From one to 10 and back again, the mice get ready for the ball.
One lone mouse begins preparations by striking a fire in the grand fireplace. Two others scurry around with brooms to swish the castle clean. “Three fine mice in black-tie suits / tighten up the strings of their thumb-strum lutes.” It is time to don a mask and waltz at the Mousequerade Ball. Eight lords twirl their walking sticks with haughty importance, and nine buccaneers tip their elaborate, feathered hats in debonair bows. However, the 10 ladies, dressed in elegant finery, suddenly let out a terrified gasp. Who has arrived at the door but a…CAT! (Alas, the dramatic double-page close-up of the cat’s face is sadly, distractingly bisected by the pages’ gutter.) Mortensen frantically trips back down the number line as mice scatter to hide: “Six eager mice race beneath a rug. / Five plump mice squeeze into a jug.” But the last mouse realizes that the cat has come for the same reason as everyone else. She proffers her little paw, and they dance the night away. The spry toes of Lewin’s tiny mice glide along the text’s sprightly beat, her signature thick, flowing black line delineating features and finery and lending the rodents personality and movement.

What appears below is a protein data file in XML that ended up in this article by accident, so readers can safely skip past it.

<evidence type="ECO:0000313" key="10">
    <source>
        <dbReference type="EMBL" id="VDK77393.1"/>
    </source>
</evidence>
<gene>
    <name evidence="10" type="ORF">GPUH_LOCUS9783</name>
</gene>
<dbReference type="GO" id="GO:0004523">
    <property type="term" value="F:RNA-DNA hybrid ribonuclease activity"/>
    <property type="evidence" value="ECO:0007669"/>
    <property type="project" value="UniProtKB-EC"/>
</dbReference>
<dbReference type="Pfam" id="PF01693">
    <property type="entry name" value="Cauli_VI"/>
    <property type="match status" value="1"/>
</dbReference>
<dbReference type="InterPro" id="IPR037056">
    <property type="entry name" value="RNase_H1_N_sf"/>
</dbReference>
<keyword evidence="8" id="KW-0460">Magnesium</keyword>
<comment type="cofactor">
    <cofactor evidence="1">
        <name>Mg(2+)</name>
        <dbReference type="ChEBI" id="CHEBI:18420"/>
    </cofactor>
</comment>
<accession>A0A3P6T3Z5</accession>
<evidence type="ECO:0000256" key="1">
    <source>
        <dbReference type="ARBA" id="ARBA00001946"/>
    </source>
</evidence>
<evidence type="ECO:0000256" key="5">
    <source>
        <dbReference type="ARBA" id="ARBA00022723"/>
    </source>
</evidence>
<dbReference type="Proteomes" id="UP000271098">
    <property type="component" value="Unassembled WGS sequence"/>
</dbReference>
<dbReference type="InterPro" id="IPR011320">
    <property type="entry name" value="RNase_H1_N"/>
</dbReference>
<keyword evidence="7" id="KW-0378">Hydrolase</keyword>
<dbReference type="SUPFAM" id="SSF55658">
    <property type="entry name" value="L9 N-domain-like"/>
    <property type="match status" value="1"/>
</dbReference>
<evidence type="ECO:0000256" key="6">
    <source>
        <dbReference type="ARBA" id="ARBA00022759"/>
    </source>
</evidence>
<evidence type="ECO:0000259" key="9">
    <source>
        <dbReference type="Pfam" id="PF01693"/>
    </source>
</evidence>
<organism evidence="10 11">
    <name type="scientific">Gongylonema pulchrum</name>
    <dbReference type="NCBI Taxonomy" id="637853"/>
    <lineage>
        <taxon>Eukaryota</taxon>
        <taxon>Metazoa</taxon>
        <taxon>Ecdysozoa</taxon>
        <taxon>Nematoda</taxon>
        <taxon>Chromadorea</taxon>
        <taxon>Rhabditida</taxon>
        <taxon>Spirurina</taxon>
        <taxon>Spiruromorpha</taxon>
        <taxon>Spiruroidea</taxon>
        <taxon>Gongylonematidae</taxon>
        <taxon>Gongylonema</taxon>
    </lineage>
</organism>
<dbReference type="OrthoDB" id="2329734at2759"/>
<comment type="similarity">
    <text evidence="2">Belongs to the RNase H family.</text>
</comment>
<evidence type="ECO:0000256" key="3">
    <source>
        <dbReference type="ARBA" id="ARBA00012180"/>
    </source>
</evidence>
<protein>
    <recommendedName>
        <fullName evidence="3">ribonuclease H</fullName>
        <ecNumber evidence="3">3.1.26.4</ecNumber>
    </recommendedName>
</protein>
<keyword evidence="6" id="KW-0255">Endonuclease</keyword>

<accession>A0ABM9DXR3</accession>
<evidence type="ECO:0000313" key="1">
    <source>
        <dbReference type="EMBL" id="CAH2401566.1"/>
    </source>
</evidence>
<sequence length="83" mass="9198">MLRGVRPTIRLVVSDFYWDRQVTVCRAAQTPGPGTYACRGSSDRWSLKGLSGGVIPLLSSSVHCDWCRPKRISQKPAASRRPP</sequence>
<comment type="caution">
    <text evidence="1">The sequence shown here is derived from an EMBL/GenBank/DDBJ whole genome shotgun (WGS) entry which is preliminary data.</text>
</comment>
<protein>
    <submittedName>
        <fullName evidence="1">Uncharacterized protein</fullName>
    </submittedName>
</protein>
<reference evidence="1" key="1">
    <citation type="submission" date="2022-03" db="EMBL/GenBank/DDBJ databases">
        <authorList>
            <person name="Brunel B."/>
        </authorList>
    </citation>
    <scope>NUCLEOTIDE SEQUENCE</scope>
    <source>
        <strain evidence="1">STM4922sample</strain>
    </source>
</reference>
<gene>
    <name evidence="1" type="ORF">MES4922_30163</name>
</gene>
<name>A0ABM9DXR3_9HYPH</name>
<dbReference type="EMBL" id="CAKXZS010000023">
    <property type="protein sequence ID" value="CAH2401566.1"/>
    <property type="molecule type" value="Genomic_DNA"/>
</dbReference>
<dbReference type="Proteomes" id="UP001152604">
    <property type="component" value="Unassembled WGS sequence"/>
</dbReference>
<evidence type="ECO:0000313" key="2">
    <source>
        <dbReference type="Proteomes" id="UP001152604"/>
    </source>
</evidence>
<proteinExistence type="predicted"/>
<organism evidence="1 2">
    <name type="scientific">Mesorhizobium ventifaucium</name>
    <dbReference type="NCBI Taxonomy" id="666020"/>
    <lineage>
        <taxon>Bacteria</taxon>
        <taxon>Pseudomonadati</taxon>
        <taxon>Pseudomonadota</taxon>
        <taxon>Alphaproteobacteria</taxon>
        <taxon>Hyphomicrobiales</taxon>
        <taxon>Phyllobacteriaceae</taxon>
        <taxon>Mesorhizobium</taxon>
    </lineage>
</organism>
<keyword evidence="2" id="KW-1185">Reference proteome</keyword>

It is an enchanting evening to remember (and a fine reminder that even a primary concept can get dressed up). (Picture book. 2-5)